My Culinary ADD entry was initiated by a trip to Famous Dave’s BBQ joint last night.
We probably go to restaurants at least twice a week, but I don’t enjoy it very much lately. The food seems to get more expensive as the quality lessens. We’re looking at a bill for $60 and ate chicken strips & french fries for dinner.
This should be the simple definition for “assholes.”
If you’re spending that kind of cash, I feel like you should have a great experience. Consider these factors, however: I spend all day, every day, with my daughter; my husband only speaks about 1,500 words per week, at least half of those at work.
So their expectation is that I entertain them. My expectation is that they entertain me. Sometimes that doesn’t work out so well. If I bring a book or a newspaper to the table they stare at me, waiting with longing looks for a comment or two. It’s too pathetic, so I had to stop.
I initiated last night’s topic of conversation by telling my husband about my friend A.’s adopted Haitian son and the ensuing medical issues. Suffice it to say there are things that have to be taken care of, paperwork and bureaucrazy mostly.
That’s not what my daughter heard. She began to cry, thinking I could possibly “catch” something from the little guy. I don’t think she had time to consider that she’s been with him as much as I have! I may have mentioned that at some point, attempting to increase her hysteria. I can be really stupid, obviously.
She’s got tears streaming down her eyes and I’m pissed that dinner is now ruined. My husband is sighing, since he’s the one who actually pays the bill and has to sit with these two females for nearly ever meal he takes.
He cannot wrap his head around the fact that anyone could burst into tears at Famous Dave’s, the happy BBQ place. He cannot believe his wife’s anger quotient can go from 1 to 10 in a heartbeat, when he’s had to deal with the public for 35 years at work. He could accomplish an arrest, takedown & trip to jail with less angst then I express in a simple mother/daughter conversation.
So I tell my daughter: “You had better be nice to that little boy, because you know what? If we were in a boat, and the boat began to sink, which one of your little friends do you think I would save first? Who do you think is my most favorite?” And she says, “I don’t know.”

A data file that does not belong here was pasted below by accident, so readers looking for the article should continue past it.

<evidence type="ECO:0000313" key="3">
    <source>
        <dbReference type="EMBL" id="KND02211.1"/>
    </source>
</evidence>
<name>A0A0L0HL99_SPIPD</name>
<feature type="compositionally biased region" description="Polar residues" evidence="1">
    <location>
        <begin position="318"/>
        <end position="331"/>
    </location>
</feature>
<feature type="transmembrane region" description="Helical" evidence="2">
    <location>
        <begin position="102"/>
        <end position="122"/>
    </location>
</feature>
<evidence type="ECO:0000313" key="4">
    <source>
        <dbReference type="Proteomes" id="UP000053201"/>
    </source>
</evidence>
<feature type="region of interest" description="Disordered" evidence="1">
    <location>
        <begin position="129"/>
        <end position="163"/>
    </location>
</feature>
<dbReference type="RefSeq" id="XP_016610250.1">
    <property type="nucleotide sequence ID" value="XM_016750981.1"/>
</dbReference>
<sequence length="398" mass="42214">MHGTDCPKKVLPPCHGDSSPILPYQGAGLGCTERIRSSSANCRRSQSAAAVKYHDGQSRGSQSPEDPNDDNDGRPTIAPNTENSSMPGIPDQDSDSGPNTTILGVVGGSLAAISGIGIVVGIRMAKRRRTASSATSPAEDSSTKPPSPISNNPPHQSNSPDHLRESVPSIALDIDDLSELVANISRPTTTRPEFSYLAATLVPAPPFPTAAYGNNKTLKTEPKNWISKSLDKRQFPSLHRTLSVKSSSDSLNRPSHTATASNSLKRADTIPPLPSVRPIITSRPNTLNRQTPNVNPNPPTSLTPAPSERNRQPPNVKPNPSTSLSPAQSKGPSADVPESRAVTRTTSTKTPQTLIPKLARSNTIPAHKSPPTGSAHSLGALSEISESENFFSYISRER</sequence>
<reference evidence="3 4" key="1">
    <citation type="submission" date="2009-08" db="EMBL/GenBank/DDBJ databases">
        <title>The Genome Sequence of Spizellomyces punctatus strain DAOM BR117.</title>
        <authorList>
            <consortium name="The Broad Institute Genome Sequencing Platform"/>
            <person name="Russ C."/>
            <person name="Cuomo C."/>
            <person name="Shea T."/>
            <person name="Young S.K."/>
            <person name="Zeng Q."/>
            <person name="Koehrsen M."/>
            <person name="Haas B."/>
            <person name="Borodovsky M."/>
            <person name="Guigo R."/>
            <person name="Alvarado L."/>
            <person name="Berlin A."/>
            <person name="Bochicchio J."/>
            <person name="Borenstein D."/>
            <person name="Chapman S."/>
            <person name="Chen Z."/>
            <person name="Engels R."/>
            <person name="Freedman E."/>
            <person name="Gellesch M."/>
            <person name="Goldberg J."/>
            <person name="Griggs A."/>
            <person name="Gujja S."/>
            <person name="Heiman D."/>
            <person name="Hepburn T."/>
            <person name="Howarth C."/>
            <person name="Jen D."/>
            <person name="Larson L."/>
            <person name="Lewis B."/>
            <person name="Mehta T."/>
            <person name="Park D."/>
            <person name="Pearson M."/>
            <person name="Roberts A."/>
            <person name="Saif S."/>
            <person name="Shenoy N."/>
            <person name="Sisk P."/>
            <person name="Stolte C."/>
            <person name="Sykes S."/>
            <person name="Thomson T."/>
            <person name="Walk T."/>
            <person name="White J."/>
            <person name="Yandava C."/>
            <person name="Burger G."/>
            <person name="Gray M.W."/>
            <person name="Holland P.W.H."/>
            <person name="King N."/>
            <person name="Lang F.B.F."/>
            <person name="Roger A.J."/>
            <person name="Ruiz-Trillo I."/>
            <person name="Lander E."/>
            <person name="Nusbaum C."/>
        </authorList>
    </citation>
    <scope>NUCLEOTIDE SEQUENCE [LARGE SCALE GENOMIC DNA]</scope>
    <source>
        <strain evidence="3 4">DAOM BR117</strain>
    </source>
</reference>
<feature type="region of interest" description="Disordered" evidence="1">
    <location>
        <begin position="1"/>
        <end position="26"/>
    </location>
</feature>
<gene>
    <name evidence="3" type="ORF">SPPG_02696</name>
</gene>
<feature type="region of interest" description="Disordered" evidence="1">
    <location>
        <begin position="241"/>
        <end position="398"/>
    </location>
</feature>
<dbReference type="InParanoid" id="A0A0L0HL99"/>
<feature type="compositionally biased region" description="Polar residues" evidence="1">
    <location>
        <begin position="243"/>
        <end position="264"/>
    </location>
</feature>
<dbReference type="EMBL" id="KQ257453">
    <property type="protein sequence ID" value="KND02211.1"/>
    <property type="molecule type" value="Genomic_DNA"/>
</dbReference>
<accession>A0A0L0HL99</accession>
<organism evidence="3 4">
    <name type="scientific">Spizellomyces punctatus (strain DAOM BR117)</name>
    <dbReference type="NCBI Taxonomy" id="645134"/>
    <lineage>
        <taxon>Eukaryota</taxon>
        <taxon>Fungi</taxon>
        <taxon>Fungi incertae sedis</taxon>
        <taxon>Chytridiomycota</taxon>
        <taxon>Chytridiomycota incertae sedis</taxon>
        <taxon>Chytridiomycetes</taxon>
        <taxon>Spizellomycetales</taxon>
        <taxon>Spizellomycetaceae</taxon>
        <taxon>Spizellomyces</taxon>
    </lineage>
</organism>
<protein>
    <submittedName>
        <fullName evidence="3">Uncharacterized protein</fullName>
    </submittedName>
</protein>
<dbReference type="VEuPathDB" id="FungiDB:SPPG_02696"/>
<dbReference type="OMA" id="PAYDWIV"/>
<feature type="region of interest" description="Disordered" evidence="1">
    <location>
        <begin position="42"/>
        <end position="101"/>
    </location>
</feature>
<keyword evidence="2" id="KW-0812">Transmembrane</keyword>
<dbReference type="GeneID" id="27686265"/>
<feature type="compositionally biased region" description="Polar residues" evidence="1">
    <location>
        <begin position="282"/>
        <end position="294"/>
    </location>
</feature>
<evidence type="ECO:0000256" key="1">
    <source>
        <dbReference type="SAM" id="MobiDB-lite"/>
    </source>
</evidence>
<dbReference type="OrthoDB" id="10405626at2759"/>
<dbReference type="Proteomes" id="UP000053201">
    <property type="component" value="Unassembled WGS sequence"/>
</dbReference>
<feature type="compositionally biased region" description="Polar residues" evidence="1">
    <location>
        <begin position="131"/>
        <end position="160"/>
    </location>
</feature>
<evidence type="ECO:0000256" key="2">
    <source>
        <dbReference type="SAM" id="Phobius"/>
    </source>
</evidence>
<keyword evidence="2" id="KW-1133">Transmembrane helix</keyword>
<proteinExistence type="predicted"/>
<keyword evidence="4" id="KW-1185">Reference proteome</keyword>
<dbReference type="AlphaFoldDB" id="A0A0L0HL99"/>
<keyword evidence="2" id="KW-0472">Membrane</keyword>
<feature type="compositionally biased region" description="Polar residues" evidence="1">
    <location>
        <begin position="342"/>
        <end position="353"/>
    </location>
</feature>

And I say, “J.!,” my little Haitian friend. In your head you must try and imagine me practically spitting across the table, I have such a thing for this kid, his lilting French accent & his giggles.
She looks at me with confusion, partly because she never really listens to every word I say. Maybe only ever fifth word. I will admit that I speak too much and so sometimes a filter is necessary.
We leave the restaurant and get into the car. While traveling home, R. says, “What about Daddy? I thought you would save Daddy on the boat.” Her voice is still cracking.
I begin trying to explain that Daddy will never need my saving, that I was only talking about children, not grown-ups. Of course I would save Daddy or her brother if they needed saving.
The fact that I am a mediocre swimmer, a middle-aged woman with no lifesaving certification, never comes up.
She begins to argue that if I didn’t save Daddy then I should save her friend T. instead. “Who would save T.?”
I begin to argue back: “T.’s mom would save her.”
My daughter says, “What about S.?”
Realize that this conversation is all spoken with the utmost seriousness.
We will never, ever be able to take a cruise with these people.
My husband should run for his life. My daughter will become a teenager at about the same time my ticket for the hot flash train arrives in the mail. Our conversations are bound to deteriorate from here.